But if you wait until closeout to tip, you can tip the standard amount (plus or minus 20 percent) of the total tab, which generally ends up being quite a bit less, and yet is (as far as I know - not that I've ever tended bar, so I guess that's a bit of a disclaimer) entirely respectable, and should by no means get your drink spat in at any point during the evening, as long as you are polite and friendly towards those who are serving you.

Actually, as a side note, I think bartenders tend to show approval/disapproval by how strong your drink is. I don't know that they ever spit in one, though I ought to add I've never been overtly dreadful to one, unlike my sister, who once, in a bout of cheerful abandon, poured her beer over a bartender's head, in response to which he drove her bodily out of the bar with a soda sprayer, but she lives on the wild side as a general rule, and your mileage may vary.

Anyway, it's a good idea to run a tab, that's all I'm really getting at here. Try not to leave without your card at the end of the night.

anon110224
Post 5

I think it's kind of funny that while researching whether or not a guest should tip a bartender at a wedding all the bartender education websites state that you should while all the etiquette websites say it's inappropriate.

googlefanz
Post 4

@copperpipe -- It's always nice to give a tip, those people work hard and often make very little money. Even if you're just there for dancing, if they fix you a drink, then give them a tip -- it's just proper etiquette.

Nobody likes a shoddy tipper, and this is especially important if you go to an establishment regularly. Believe me, you don't even want to think about what a bartender can do to your drink if you make them feel like you disrespect them or don't appreciate their work.

CopperPipe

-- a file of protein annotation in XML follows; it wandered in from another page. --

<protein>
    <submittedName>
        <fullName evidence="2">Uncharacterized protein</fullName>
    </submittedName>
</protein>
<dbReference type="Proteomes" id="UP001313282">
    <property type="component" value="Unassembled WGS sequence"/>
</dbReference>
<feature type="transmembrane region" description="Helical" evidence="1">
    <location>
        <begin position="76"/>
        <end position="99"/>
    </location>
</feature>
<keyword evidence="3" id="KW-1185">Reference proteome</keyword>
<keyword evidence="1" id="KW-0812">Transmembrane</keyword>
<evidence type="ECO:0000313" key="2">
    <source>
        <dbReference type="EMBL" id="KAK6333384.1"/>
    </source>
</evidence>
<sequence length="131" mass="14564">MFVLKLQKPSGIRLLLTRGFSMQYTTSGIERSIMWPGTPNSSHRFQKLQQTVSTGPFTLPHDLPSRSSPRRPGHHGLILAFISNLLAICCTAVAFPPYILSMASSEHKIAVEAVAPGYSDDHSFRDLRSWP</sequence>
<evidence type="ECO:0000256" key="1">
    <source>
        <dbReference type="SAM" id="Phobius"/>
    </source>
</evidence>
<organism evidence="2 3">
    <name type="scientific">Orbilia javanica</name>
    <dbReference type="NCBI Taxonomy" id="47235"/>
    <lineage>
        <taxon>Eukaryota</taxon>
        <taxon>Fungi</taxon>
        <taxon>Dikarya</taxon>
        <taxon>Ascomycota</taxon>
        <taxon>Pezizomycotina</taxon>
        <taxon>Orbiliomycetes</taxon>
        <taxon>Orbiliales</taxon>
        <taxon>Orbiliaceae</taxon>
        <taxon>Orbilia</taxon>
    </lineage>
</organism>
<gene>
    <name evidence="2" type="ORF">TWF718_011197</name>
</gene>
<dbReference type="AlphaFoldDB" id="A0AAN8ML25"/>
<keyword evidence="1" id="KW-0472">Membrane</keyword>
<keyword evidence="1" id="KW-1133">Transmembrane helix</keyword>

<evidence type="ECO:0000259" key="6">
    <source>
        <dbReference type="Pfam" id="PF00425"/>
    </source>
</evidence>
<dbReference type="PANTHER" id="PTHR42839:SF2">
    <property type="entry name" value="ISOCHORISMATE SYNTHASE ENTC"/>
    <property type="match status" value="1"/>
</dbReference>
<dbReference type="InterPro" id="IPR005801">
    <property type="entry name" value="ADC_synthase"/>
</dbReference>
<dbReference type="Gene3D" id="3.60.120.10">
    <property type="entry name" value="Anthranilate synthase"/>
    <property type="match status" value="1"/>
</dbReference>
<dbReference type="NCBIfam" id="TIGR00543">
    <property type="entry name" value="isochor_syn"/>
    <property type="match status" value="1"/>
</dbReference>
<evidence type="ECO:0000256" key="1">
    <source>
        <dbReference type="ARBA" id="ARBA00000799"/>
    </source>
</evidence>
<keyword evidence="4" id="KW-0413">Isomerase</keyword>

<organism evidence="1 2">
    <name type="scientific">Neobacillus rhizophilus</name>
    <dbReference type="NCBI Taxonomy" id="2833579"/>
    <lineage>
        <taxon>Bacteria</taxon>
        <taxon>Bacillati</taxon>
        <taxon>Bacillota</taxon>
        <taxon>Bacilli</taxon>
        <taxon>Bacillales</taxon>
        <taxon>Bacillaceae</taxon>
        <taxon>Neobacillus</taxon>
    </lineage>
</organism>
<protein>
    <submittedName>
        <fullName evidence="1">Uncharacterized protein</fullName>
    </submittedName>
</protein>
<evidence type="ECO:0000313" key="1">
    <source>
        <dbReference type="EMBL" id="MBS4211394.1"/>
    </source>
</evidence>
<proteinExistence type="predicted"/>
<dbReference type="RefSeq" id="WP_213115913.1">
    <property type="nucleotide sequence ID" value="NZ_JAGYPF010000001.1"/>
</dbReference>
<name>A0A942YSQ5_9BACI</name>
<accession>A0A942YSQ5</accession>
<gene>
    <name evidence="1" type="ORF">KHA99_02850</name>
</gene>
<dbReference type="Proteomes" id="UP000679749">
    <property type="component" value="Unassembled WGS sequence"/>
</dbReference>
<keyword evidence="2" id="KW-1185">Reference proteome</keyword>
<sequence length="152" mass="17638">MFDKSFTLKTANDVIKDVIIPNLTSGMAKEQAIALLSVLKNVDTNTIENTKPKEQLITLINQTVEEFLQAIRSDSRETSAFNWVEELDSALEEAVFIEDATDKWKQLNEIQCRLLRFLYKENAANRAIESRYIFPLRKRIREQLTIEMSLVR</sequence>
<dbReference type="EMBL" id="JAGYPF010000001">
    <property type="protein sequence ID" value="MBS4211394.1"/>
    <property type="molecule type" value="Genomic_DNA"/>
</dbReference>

Post 3

What about at clubs with bars? Should you still tip there? For instance, if I go to a club and bar for dancing, do I still need to tip the bartender?

pleats
Post 2

Many local taverns and bars have a bar tip jar that the bartenders just split at the end of the night.

This works really well for small local bars that are busy enough to generate good tips, and it can keep the bartenders from having to keep up with their own tips while they're working.

anon56515
Post 1

I do not agree with any of this! I have been in the service industry since 1986 and things are getting way out of hand.

1) A tip is just that, a tip for performance above and beyond standard. I am tired of being given bad service, then being scowled at for leaving a corresponding tip. If you want better tips, step up and provide better service. I never had any trouble walking with 20 percent through making my customers very happy.

2) Tipping the owner of an establishment is becoming a norm through ignorance, not etiquette. It is not appropriate to tip the owner of any establishment, bar, hair salon, taxi company etc.

3) Bartenders at a wedding or celebration that has an open bar are generally receiving a tip of 18 percent from the person throwing the party. It is insulting to the host for the bartender to solicit additional tips from guests, although if the guest insists the bartender should accept.